The reliability and validity of a soccer-specific non-motorised treadmill simulation (iSPT)

2.50
Hdl Handle:
http://hdl.handle.net/10547/622793
Title:
The reliability and validity of a soccer-specific non-motorised treadmill simulation (iSPT)
Authors:
Aldous, Jeffrey William Frederick ( 0000-0002-9159-4646 ) ; Akubat, Ibrahim ( 0000-0001-5303-6099 ) ; Chrismas, Bryna C. ( 0000-0003-3498-3829 ) ; Watkins, Samuel L.; Mauger, Alexis R.; Midgley, Adrian W. ( 0000-0002-6139-4168 ) ; Abt, Grant ( 0000-0002-4079-9270 ) ; Taylor, Lee ( 0000-0002-8483-7187 )
Other Titles:
Non-Motorised Treadmill Soccer Simulation
Abstract:
The current study investigated the reliability and validity of a novel non-motorised treadmill (NMT) based soccer simulation utilising a novel activity category called a ‘variable run’ to quantify fatigue during high-speed running. Twelve male University soccer players completed three familiarisation sessions and one peak speed assessment before completing the Intermittent Soccer Performance Test (iSPT) twice. The two iSPT’s were separated by 6 – 10 days. The total distance, sprint distance and high-speed running distance were 8968 ± 430 m, 980 ± 75 m and 2122 ± 140 m, respectively. No significant difference (p>0.05) was found between repeated trials of the iSPT for all physiological and performance variables. Reliability measures between iSPT1 and iSPT2 showed good agreement (CV: <4.6%; ICC: >0.80). Furthermore, the variable run phase showed high-speed running distance significantly decreased (p<0.05) in the last 15 min (89.24 ± 6.16 m) compared to the first 15 min (85.38 ± 7.28 m), quantifying decrements in high-speed exercise compared to previous literature. The current study validates the iSPT as a NMT based soccer simulation compared to previous match-play data, and is a reliable tool for assessing and monitoring physiological and performance variables in soccer players. The iSPT could be utilised in a number of ways including player rehabilitation, understanding the efficacy of nutritional interventions, and also the quantification of environmentally mediated decrements upon soccer-specific performance.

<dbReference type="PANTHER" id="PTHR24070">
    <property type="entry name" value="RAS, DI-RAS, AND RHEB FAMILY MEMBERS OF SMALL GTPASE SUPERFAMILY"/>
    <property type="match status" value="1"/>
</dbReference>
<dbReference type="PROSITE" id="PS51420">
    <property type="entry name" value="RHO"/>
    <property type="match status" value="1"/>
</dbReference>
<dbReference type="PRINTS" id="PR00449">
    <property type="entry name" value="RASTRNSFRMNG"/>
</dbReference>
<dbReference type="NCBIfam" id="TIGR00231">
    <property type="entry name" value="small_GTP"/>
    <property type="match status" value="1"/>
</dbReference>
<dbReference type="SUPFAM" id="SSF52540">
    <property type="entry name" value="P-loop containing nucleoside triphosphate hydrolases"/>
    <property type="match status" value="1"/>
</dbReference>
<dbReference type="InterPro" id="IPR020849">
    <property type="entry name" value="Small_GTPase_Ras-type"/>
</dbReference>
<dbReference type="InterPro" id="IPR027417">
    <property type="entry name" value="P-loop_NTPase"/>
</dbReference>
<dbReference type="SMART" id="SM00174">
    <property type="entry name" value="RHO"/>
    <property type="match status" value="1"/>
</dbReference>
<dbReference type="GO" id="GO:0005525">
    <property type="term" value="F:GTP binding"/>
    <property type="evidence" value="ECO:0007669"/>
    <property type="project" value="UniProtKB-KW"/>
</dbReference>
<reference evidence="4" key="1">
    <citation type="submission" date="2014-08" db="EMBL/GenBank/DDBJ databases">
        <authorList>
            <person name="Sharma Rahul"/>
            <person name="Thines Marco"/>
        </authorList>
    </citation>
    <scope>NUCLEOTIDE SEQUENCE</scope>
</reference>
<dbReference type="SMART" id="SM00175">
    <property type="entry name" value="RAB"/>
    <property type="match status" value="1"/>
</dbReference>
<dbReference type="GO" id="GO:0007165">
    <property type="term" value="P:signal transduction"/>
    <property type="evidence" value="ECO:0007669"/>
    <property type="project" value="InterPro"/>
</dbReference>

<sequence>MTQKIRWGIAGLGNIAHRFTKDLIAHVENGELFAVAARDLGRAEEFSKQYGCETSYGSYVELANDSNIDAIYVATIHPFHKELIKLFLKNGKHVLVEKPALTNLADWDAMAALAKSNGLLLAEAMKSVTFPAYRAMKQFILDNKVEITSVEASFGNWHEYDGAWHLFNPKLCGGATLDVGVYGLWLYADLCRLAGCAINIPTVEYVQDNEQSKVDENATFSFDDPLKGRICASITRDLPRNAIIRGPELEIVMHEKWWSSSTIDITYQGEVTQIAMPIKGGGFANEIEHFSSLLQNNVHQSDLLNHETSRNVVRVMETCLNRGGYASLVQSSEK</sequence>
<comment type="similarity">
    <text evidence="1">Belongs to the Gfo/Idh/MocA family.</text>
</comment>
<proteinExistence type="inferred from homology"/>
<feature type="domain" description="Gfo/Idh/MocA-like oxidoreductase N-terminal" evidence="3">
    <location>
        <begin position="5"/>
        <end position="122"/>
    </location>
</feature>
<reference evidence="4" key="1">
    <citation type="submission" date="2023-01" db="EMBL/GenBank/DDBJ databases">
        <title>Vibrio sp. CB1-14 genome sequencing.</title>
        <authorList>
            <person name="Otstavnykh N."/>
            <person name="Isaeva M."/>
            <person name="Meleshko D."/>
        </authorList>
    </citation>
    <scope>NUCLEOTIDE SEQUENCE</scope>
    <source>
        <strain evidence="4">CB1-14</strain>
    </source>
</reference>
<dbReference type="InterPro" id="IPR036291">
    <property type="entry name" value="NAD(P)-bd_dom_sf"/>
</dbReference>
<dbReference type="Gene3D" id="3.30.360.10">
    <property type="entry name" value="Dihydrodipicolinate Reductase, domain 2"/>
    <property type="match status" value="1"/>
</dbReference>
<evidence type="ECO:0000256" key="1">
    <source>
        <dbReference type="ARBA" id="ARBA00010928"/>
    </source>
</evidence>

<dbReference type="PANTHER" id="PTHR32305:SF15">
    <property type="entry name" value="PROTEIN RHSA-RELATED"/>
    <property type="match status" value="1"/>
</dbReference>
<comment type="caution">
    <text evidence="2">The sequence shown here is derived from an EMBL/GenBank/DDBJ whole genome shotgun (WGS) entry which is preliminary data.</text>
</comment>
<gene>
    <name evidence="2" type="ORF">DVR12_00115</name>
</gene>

Affiliation:
University of Bedfordshire; Newman University; University of Kent; Edge Hill University; University of Hull
Citation:
Aldous J.W.F, Akubat I., Chrsimas B.C.R, Watkins S.L, Mauger A.R, Midgley A.W, Abt G, Taylor L. (2014) 'The reliability and validity of a soccer-specific non-motorised treadmill simulation (iSPT)', Journal of Strength and Conditioning Research, 28 (7), pp.1971-1980.
Publisher:
Lippincott, Williams & Wilkins
Journal:
Journal of Strength and Conditioning Research
Issue Date:
1-Jul-2014
URI:
http://hdl.handle.net/10547/622793
DOI:
10.1519/JSC.0000000000000310
Additional Links:
https://journals.lww.com/nsca-jscr/Fulltext/2014/07000/The_Reliability_and_Validity_of_a_Soccer_Specific.23.aspx
Type:
Article
Language:
en
ISSN:
1064-8011
Appears in Collections:
Sport and physical activity

Full metadata record

DC FieldValue Language
dc.contributor.authorAldous, Jeffrey William Fredericken
dc.contributor.authorAkubat, Ibrahimen
dc.contributor.authorChrismas, Bryna C.en
dc.contributor.authorWatkins, Samuel L.en
dc.contributor.authorMauger, Alexis R.en